By Grainger Editorial Staff 10/6/22
When temperatures begin to fall, it's time to perform a winter maintenance check on your vehicles and outdoor engines. Winter weather can be especially harsh on the vehicles you depend on every day. If you're running a business in a cold weather climate that relies heavily on vehicles, here's a 10-point checklist to help you get your fleet ready for winter's worst.
Gas tanks should always be at least half full during cold weather. This is primarily because if your tank is more than half empty, water vapor can collect in the bottom of your tank. When drawn into your engine’s fuel line, water vapor can freeze in the winter and prevent your engine from starting. Adding a bottle of gas-line antifreeze to your gas tank combines with the water so it can be burned for fuel.
As the temperature drops, it's important to make sure you are using the right viscosity of motor oil. Viscosity is a measurement of an oil's resistance to flow. In colder months, viscosity increases because oil thickens. In especially cold climates, even oil with a viscosity of 10W-30 can be too thick. Double-check the owner's manuals for all of your vehicles to make sure you're using the recommended viscosity for freezing temperatures.
Just as heat and everyday driving can cause wear and tear on your vehicle's belts, so can cold weather. A worn timing or v-belt could cause a vehicle breakdown, something you definitely want to avoid to minimize downtime or if you have employees potentially driving in remote areas. Make a belt inspection part of your regular vehicle maintenance routine and check for signs of fraying or cracking. Change any worn belts immediately.
The best time to check and top off your vehicle's fluids is before the harsh winter weather hits. Check and top off engine coolants, power steering, brake, windshield washer and battery fluids.
If your engine misfires or simply doesn't want to start, it could be the spark plugs. And while spark plugs aren't expensive, try cleaning first before replacing them. There are many ways to clean spark plugs, but using a carburetor cleaner and a wire brush is a common solution. Clean spark plugs will run just like new if the plug's integrity hasn't been compromised.
In the winter cold, when you really need extra power, your battery might not be up to the task. Consider replacing a battery that is more than 3 years old. Keep the contacts free of corrosion with a battery post and terminal cleaner.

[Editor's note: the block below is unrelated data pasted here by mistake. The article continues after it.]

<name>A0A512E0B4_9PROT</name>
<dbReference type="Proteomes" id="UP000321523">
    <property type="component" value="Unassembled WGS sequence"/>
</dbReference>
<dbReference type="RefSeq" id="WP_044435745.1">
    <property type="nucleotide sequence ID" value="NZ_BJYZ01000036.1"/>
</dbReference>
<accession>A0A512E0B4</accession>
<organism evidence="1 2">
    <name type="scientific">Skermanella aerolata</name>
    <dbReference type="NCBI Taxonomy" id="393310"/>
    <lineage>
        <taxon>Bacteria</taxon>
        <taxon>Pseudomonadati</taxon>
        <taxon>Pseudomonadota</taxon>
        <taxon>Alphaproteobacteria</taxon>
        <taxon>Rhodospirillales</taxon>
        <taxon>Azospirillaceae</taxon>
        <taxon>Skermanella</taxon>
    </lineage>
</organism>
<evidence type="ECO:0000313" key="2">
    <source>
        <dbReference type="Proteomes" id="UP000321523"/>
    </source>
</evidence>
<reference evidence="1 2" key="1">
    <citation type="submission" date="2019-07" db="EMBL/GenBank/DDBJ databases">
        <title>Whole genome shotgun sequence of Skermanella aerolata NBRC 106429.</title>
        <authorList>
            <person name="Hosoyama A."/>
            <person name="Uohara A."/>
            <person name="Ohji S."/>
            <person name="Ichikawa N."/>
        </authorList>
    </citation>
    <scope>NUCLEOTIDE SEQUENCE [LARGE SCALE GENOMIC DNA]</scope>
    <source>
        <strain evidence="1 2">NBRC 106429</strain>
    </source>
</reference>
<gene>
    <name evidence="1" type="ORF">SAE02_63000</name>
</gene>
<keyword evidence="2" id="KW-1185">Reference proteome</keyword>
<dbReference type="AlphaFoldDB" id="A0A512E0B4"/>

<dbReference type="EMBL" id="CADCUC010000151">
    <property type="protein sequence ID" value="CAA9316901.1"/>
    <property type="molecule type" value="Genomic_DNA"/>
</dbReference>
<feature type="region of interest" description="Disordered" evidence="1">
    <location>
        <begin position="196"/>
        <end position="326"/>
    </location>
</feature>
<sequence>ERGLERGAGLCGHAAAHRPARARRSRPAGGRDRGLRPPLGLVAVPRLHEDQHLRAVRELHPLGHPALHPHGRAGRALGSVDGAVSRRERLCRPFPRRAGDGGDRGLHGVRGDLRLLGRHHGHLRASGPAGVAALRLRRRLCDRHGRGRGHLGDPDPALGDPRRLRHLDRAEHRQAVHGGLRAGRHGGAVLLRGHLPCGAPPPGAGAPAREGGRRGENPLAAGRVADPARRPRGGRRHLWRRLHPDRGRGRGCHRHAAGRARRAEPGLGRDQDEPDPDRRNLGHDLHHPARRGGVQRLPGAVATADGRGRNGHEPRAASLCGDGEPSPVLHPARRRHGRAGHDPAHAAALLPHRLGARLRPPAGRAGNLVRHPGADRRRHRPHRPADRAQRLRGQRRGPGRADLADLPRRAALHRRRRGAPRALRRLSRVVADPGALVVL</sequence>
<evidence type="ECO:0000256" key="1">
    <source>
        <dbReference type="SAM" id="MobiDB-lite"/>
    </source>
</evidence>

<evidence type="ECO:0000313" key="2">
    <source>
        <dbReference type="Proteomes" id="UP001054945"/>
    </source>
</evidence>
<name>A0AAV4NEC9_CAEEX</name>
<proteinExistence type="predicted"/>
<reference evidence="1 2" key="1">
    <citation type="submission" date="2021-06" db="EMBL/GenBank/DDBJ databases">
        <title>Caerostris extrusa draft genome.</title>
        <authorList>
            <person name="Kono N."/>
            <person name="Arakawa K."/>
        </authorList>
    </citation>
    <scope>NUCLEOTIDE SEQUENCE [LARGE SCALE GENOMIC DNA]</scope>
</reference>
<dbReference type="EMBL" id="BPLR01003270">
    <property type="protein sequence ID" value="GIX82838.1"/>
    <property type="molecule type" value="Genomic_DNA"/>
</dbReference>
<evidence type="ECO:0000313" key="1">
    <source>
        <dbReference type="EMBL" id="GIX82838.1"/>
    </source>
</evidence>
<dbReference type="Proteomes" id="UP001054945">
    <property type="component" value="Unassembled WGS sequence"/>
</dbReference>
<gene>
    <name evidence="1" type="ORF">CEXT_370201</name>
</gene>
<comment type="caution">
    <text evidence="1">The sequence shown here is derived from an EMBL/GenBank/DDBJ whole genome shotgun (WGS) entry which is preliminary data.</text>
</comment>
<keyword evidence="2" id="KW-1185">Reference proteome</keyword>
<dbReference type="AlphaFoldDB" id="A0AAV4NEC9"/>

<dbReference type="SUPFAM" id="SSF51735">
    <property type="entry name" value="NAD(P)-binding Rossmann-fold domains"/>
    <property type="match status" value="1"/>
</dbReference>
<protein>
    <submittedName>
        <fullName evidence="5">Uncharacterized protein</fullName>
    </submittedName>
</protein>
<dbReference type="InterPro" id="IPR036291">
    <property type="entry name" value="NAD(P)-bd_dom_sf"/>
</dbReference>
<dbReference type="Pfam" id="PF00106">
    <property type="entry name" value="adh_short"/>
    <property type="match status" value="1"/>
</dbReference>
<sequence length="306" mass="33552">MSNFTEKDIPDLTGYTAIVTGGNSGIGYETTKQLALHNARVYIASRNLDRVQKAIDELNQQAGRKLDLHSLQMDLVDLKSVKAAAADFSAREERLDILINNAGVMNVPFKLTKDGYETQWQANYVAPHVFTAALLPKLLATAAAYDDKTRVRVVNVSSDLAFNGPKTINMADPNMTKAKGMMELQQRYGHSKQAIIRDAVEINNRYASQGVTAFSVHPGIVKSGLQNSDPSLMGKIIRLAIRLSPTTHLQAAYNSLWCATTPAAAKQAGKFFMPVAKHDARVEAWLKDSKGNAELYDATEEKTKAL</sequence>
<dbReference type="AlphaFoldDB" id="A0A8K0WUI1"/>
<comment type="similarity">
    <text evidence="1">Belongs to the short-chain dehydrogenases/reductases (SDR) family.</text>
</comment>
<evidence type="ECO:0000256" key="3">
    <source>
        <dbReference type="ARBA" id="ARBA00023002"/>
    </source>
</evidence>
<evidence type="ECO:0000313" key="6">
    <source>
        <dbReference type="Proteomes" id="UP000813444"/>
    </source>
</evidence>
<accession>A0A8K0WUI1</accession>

Vehicle windshields get messy in winter weather. Make sure drivers are able to clear windshields effectively with proper maintenance. Inspect wiper blades for fraying or cracking and consider using heavy-duty winter blades for tough ice buildup.
If your vehicles operate in a cold region with snow and ice, all-weather tires may not offer the best performance. Consider outfitting your fleet with winter tires instead. They offer better traction in icy conditions and even on cold, dry roads.
In the darker winter months, it’s important to be seen by other drivers, and to be able to see everything around you while driving. Walk around your vehicle to make sure all lights and turn signals are cleaned and working properly.
With slippery winter road conditions, having brakes in working order is a top priority. If your brakes make a high-pitched squealing sound when engaged, it's time to change them out for a new pair. Other signs of worn brakes include vibrations when depressing the brake pedal, leaking fluid or a burning smell when using the brakes.
It’s important to also keep other equipment running through the winter season. Snow throwers, generators and other two- and four-cycle engines may not be used for long periods of time. As a result, the fuel may form gum and varnish deposits.
In less than 60 days, these deposits can clog fuel lines, injectors and fuel filters. The results are startup problems, sluggish performance and even reduced engine life. By adding a gasoline stabilizer the fuel will remain fresh for up to 12 months and helps prevent gum and varnish build-up during months of storage. Fuel stabilizers can also help prevent corrosion and rust caused by accumulated condensation in the fuel system.
Learn more about how Grainger can help you keep your fleet maintained and ready for any weather here.
The information contained in this article is intended for general information purposes only and is based on information available as of the initial date of publication. No representation is made that the information or references are complete or remain current. This article is not a substitute for review of current applicable government regulations, industry standards, or other standards specific to your business and/or activities and should not be construed as legal advice or opinion. Readers with specific questions should refer to the applicable standards or consult with an attorney.